Air Force Releases Guidelines On New ‘V,’ ‘C,’ And ‘R’ Devices
The Air Force has just released the new criteria for the “V”, “C”, and “R” devices to be affixed to … Continued
The Air Force has just released the new criteria for the “V”, “C”, and “R” devices to be affixed to military medals, reflecting significant revisions made to the Department of Defense’s decorations and awards program last year to recognize drone pilots, according to the service.
“As the impact of remote operations in combat continues to increase, the necessity of ensuring those actions are distinctly recognized grows,” DoD officials said in January 2016 following a comprehensive yearlong review of its awards. The new devices, including the “R” for “remote” service, can be retroactively awarded back to Jan. 7, 2016.
U.S. Air Force image
Air Force officials released criteria for the new “V”, “C” and “R” devices, following the secretary of Defense’s Jan. 7, 2016, authorization.
While drone pilots have played a crucial role on the post-9/11 battlefield, efforts to recognize their contributions have met with fierce resistance from groups like the Veterans of Foreign Wars, which successfully quashed a 2013 proposal by then-Defense Secretary Leon E. Panetta to create a “Distinguished Warfare Medal.” The chief concern was that the decoration would rank higher than other medals earned in combat, according to The New York Times.
Now, airmen who contribute directly to the fight but aren’t exposed to hostile action can be acknowledged in a way that doesn’t diminish the contributions of their boots-on-the-ground counterparts… or so the thinking goes.
“The ‘R’ device, which may be affixed to non-combat performance awards, was established to distinguish that an award was earned for direct hands-on employment of a weapon system that had a direct and immediate impact on a combat or military operation,” the Air Force said in a statement.
Those eligible for the “R” device include airmen assigned to cyber operations and intelligence, surveillance and reconnaissance operators. “These members create direct combat effects that lead to strategic outcomes and deliver lethal force, while physically located outside the combat area,” said Lt. Gen. Gina Grosso, the deputy chief of staff for manpower, personnel, and services.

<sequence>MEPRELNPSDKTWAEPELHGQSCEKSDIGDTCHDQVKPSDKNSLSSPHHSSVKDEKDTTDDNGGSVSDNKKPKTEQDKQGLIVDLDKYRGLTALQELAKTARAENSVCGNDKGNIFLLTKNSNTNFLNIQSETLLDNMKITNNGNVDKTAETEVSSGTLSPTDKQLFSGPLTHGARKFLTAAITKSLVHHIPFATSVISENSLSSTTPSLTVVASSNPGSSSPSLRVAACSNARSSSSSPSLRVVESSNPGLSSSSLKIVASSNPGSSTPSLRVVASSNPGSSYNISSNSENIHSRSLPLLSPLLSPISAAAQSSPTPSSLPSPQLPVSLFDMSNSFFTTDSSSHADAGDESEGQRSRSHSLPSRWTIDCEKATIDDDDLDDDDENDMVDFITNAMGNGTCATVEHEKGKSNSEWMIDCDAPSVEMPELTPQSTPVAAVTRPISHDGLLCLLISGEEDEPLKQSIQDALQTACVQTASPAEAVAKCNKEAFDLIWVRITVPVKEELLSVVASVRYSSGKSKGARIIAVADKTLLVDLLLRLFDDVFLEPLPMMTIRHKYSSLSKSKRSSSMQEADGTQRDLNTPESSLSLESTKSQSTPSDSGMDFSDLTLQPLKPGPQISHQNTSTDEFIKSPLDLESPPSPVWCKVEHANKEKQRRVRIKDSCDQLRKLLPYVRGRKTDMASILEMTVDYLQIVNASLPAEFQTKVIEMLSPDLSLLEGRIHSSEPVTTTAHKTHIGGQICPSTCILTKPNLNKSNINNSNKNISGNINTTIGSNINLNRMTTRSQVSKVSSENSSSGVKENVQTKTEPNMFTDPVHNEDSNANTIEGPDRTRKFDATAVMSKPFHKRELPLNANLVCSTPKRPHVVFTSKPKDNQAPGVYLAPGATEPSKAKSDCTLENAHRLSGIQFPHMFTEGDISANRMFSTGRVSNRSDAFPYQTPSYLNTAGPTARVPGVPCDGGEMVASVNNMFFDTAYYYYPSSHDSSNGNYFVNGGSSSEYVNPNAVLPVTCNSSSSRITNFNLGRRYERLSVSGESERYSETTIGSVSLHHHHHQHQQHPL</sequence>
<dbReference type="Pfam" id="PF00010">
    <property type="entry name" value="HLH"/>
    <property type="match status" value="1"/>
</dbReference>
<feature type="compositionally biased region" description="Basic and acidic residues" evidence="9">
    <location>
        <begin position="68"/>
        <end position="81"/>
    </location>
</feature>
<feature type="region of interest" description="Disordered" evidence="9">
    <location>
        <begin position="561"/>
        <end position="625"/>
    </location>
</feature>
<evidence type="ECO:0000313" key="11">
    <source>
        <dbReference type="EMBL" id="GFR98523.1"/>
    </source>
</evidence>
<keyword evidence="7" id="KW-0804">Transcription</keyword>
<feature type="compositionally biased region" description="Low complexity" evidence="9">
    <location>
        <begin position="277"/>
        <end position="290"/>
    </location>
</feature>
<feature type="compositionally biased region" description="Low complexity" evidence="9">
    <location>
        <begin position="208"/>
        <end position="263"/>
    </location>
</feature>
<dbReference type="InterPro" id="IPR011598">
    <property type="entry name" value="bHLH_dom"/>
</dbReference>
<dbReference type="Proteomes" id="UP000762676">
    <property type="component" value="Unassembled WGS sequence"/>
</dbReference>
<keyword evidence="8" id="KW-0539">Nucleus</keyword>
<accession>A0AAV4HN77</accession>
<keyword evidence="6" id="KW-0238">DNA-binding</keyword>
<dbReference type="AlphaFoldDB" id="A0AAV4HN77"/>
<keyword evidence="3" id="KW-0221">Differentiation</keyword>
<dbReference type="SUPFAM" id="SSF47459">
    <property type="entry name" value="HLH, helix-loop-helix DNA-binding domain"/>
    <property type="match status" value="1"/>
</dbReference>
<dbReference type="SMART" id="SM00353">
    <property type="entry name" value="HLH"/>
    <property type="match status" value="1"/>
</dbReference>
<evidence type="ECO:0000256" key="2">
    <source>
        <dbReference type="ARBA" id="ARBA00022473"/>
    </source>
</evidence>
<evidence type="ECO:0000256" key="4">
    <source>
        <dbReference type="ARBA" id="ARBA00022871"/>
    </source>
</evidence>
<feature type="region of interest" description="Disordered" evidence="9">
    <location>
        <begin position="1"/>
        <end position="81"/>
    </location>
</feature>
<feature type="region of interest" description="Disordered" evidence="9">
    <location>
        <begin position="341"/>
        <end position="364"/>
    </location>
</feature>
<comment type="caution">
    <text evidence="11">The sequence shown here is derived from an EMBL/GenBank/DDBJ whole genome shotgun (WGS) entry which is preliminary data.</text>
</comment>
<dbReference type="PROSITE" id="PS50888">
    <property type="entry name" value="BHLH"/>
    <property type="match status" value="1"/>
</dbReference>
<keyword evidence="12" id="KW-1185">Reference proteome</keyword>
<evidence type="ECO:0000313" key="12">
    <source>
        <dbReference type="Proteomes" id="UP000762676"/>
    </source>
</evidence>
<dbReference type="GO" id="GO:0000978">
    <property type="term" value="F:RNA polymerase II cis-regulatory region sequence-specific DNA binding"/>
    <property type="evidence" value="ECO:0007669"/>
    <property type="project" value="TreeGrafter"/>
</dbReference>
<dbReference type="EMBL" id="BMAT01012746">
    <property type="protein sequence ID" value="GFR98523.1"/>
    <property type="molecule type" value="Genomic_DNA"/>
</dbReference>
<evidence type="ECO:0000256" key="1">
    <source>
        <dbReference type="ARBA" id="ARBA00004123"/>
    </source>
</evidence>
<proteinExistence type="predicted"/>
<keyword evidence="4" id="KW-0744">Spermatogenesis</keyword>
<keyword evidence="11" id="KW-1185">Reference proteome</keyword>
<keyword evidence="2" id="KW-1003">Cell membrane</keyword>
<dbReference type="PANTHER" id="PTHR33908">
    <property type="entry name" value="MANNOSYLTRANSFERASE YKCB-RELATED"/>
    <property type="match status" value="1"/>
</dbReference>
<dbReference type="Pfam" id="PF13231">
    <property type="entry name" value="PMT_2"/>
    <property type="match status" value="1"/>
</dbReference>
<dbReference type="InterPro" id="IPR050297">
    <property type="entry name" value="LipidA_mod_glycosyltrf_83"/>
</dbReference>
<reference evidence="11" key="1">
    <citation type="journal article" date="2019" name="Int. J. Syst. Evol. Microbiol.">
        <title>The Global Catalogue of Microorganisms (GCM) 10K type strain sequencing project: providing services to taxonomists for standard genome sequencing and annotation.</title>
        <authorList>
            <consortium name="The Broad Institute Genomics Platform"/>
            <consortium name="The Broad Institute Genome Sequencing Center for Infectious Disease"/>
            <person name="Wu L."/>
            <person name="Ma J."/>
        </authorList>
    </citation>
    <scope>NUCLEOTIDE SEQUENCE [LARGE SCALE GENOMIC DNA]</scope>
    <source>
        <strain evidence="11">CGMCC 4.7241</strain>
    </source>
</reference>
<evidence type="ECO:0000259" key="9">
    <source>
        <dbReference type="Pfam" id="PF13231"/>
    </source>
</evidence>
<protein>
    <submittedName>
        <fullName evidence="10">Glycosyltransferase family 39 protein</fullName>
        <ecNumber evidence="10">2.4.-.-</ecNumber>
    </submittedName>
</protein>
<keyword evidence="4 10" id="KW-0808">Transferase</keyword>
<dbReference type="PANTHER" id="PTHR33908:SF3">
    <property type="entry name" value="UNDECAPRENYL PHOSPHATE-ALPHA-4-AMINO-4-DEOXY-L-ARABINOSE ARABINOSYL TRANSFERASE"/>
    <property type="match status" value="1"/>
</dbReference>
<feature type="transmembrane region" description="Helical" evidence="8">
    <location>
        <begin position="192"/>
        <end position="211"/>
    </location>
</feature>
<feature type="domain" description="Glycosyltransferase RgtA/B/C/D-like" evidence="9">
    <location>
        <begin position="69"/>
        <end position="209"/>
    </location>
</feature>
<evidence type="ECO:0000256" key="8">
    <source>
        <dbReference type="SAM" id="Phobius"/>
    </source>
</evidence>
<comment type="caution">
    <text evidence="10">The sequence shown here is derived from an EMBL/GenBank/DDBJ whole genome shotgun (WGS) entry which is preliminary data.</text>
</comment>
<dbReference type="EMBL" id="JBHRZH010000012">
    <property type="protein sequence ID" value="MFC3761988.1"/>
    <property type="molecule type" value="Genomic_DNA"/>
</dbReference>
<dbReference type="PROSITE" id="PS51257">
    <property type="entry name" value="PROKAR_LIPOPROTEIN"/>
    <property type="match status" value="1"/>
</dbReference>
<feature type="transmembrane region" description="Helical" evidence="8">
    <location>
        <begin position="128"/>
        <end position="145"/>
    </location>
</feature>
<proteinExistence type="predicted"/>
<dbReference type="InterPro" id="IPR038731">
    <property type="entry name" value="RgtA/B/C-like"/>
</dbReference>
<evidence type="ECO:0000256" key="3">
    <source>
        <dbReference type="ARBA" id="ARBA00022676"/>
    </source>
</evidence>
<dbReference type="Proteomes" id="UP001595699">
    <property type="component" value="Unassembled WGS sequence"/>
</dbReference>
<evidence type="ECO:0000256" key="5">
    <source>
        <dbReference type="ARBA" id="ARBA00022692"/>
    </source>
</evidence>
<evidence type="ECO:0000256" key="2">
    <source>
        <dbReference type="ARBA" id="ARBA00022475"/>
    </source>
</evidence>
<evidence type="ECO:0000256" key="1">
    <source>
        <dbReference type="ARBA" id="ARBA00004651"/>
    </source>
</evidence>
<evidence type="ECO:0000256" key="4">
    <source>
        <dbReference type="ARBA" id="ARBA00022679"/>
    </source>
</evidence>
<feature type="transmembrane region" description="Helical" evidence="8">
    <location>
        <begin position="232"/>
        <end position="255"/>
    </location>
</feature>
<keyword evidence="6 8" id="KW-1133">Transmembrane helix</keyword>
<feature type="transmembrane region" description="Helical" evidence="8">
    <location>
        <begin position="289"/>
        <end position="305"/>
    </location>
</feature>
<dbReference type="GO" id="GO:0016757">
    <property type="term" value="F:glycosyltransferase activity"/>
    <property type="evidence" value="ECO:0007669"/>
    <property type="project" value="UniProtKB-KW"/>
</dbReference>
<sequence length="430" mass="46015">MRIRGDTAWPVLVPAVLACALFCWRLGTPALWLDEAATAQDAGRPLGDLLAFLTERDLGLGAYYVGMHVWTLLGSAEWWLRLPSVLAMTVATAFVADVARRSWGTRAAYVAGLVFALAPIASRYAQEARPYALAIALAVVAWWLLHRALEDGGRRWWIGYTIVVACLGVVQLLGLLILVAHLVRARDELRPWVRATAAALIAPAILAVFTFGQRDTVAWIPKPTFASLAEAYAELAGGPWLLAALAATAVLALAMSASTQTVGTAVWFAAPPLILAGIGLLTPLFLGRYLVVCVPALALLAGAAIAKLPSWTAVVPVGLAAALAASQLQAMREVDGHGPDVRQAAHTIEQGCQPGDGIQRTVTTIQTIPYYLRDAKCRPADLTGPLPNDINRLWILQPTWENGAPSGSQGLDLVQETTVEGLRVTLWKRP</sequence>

Meanwhile, the “C” or “combat” device was “created to distinctly recognize those service members performing meritoriously under the most difficult combat conditions,” according to the Air Force. And of course, “V” stands for “valor” — the awarding of which “will ensure unambiguous distinguished acts of combat heroism.”
The new devices serve a bigger function than simply recognizing individual airmen for meritorious service. The deployment of drone strikes and cyber weapons has spiked dramatically in recent years, putting a strain on the Air Force as it’s scrambled to keep up with the pace of operations, according to Business Insider. The “R” device is intended to bring more prestige to those jobs, and thus increase the appeal to potential recruits.
And while they may not be exposed to enemy fire, a 2013 DoD study concluded that drone pilots suffer from many of the same combat-related mental health issues — like depression, anxiety, and post-traumatic stress — as pilots of manned aircraft, and at the same rate.
“Remotely piloted aircraft pilots may stare at the same piece of ground for days,” one of the co-authors of the study told The New York Times in 2013. “They witness the carnage. Manned aircraft pilots don’t do that. They get out of there as soon as possible.”